Covers topics in the metaphysics of the Trinity, Incarnation, and personal identity.

Thursday, January 27, 2005

Vallicella on the Lump/Statue Analogy

Bill Vallicella, the Maverick Philosopher, has been writing about the Trinity since the beginning of the New Year. To be precise, he began December 31, 2004 with the post 'Does the Trinity entail Quaternity?'. This is my reply to one of his pieces on the Lump/Statue Analogy.

[This reply now appears in the Maverick Philosopher here.]

JJ: By the way, I think, as I expect you do as well, that dialetheism (i.e. some contradictions are true) and the sortal relativity of identity thesis (i.e. it can be that a is the same F as b, but not everything true of a is true of b) are beyond the pale, but that the former is worse than the latter.

I would put the initial problem like this. These three claims are apparently inconsistent:

(1) Every divine Person is God.
(2) There are three divine Persons.
(3) There is one God.

If we take in (1) the ‘is’ to be the is of identity and so ‘God’ to be a name, then (1) and (2) are inconsistent with each other and (1) and (3) entail there is at most one divine Person. If we take in (1) the ‘is’ to be the is of predication and so ‘God’ to be a noun, then (1) and (2) entail there are at least three Gods and (1) and (3) entail, again, there is at most one divine Person.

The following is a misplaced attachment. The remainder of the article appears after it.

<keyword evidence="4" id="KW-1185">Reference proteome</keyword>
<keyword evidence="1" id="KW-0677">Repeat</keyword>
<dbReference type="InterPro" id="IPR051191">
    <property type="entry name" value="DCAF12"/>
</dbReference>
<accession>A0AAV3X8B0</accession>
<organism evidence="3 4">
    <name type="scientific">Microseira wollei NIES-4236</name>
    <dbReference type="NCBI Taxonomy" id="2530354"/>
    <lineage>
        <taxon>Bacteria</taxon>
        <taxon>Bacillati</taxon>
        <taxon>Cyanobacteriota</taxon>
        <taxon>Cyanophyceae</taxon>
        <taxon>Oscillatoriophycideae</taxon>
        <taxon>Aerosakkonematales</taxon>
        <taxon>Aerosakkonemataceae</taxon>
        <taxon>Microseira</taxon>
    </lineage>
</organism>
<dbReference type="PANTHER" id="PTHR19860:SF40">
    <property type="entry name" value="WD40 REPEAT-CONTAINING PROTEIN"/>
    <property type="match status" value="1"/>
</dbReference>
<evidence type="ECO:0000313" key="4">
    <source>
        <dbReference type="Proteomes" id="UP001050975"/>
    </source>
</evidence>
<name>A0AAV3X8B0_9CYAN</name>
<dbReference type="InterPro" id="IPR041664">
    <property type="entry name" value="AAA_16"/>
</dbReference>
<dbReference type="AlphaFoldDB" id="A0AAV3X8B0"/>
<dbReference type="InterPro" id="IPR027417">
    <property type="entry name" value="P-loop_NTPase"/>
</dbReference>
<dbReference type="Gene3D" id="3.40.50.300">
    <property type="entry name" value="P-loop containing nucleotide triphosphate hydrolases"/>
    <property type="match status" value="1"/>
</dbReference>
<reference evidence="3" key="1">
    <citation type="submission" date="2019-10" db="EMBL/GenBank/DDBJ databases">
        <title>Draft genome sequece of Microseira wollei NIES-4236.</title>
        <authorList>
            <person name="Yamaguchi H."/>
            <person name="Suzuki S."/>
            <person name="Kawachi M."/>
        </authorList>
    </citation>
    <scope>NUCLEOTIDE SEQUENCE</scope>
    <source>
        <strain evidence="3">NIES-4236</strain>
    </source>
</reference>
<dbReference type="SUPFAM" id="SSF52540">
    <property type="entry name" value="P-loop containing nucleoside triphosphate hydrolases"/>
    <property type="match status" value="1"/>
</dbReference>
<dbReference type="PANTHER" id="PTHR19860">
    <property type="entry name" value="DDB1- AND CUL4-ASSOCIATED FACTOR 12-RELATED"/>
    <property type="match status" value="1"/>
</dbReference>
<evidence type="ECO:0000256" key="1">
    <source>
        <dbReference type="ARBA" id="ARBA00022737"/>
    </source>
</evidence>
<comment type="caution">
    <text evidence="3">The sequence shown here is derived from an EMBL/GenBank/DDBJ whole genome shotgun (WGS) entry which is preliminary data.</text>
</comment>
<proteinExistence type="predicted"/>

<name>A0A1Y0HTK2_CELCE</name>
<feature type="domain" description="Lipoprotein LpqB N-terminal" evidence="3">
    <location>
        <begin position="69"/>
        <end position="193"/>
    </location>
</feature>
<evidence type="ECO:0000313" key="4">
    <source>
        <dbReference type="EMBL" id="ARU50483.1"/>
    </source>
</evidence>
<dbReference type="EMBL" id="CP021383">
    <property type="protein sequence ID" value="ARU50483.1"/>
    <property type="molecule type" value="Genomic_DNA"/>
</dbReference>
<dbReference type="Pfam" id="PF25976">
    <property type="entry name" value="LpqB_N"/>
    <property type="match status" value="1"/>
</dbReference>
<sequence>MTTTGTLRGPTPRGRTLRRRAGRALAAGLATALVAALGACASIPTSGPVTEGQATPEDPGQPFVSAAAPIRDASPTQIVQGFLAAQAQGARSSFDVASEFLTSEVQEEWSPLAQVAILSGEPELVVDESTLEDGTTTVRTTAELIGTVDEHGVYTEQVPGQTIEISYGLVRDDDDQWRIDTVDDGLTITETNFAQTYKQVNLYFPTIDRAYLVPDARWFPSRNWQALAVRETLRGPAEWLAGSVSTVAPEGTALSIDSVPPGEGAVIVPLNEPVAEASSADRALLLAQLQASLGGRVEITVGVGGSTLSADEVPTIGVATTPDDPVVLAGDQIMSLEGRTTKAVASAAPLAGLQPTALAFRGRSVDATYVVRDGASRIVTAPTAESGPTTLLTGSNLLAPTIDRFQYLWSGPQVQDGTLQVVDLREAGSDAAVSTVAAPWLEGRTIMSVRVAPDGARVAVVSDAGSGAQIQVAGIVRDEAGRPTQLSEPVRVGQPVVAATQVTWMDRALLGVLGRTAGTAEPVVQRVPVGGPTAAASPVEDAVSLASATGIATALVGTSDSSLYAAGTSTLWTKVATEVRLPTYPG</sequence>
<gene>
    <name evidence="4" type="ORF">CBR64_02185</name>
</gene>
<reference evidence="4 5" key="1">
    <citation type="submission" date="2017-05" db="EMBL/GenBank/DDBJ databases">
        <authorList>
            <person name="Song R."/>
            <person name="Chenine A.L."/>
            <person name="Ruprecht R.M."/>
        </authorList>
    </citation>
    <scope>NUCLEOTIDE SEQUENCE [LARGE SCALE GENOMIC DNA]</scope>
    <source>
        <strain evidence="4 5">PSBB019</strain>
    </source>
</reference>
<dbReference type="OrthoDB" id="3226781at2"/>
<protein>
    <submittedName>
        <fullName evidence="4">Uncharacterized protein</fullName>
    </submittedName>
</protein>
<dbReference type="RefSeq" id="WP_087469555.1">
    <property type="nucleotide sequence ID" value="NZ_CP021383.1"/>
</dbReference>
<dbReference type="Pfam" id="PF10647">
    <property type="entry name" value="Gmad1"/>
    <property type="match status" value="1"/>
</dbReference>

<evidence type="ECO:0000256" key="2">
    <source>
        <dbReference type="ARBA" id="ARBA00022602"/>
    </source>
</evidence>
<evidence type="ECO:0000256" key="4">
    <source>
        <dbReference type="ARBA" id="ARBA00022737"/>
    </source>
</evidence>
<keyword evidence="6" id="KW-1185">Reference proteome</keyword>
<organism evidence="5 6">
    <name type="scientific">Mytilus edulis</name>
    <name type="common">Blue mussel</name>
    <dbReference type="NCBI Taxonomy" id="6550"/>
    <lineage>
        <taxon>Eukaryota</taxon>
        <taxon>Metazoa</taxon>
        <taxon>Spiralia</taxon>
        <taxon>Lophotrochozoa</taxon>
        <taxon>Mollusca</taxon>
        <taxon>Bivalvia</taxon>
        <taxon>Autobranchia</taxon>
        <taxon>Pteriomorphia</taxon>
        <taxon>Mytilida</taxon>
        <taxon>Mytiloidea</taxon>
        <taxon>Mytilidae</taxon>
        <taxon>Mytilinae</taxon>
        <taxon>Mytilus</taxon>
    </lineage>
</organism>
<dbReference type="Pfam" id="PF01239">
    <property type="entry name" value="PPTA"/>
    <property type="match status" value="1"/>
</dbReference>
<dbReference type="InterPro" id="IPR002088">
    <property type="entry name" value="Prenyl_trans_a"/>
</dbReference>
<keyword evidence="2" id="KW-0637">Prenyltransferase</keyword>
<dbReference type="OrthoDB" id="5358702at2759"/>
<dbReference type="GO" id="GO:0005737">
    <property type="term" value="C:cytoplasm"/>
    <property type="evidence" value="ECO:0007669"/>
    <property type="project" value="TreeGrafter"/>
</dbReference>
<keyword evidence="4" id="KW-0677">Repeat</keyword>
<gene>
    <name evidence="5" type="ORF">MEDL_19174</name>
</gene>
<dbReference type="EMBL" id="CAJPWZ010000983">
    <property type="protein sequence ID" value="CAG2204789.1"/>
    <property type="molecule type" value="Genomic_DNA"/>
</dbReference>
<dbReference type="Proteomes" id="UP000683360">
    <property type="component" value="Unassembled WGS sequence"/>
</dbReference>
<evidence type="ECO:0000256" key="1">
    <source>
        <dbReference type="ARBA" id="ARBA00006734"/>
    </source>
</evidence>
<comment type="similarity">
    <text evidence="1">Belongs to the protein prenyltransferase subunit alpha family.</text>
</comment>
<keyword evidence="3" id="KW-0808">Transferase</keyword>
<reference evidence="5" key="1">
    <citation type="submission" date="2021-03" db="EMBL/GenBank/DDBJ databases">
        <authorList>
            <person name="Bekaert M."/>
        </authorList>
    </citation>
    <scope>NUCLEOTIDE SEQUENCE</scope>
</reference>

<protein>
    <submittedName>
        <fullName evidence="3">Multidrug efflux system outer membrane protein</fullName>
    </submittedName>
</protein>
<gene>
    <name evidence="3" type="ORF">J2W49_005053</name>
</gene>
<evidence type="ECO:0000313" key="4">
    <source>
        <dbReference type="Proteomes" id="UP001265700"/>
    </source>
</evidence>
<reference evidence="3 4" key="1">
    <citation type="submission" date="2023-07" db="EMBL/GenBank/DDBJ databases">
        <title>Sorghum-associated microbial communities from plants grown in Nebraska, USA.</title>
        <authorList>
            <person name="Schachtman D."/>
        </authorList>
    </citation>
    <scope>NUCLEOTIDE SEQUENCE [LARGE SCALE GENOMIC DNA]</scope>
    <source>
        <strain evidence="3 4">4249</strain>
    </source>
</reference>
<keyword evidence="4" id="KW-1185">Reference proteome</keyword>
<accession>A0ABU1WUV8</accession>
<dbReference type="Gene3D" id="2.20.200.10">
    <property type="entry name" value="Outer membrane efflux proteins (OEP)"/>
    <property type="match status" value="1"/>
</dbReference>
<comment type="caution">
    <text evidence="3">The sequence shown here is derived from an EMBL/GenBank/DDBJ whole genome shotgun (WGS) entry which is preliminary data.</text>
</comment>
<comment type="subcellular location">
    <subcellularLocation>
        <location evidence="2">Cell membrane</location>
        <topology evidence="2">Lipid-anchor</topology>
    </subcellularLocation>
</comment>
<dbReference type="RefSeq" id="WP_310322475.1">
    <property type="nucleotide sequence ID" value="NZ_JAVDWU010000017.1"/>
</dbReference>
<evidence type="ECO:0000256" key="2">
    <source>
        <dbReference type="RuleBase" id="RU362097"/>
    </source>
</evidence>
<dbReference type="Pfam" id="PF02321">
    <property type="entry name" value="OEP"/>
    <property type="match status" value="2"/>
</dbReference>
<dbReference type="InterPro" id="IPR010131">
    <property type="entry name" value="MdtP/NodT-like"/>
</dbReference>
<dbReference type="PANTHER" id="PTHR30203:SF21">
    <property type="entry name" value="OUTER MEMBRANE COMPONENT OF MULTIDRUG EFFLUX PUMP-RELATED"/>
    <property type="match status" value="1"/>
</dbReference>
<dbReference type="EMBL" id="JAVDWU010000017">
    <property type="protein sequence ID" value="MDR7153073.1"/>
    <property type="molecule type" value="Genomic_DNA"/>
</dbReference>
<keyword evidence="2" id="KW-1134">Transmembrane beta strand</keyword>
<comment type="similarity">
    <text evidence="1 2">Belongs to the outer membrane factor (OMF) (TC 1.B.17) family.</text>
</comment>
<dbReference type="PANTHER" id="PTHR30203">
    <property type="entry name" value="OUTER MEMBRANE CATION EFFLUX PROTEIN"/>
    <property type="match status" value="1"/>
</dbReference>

BV: Suppose you have a statue S made out for some lump L of material, whether marble, bronze, clay, or whatever. How is S related to L? It seems clear that L can exist without S existing. Thus one could melt the bronze down, or re-shape the clay. In either case, the statue would cease to exist, while the quantity of matter would continue to exist. It follows that S is not identical to L. They are not identical because something is true of L that is not true of S: it is true of L that it can exist without S existing, but it is not true of S that it can exist without S existing.

Although S is not identical to L, S is not wholly distinct, or wholly diverse, from L either. This is because S cannot exist unless L exists. This suggests the following analogy: The Father is to God as the statue is to the lump of matter out of which it is sculpted. And the same goes for the other Persons. Schematically, P is to G as S to L. The Persons are like hylomorphic compounds where the hyle in question is the divine substance. Thus the Persons are not each identical to God, which would have the consequence that they are identical to one another. Nor are the persons instances of divinity which would entail tri-theism. It is rather than the persons are composed of God as of a common material substance. Thus we avoid a unitarianism in which there is no room for distinctness of Persons, and we avoid tri-theism. So far, so good.

JJ: Some think that S and L can exist without each other. L can but S cannot survive radical change of shape. S can but L cannot survive radical change of parts. I think that if there are statues and lumps, then S and L are identical to each other, for I don’t think there could be coinciding objects that share the same proper parts. I don’t understand why you say that S overlaps L because S cannot exist without L. I cannot exist without God but I do not overlap God.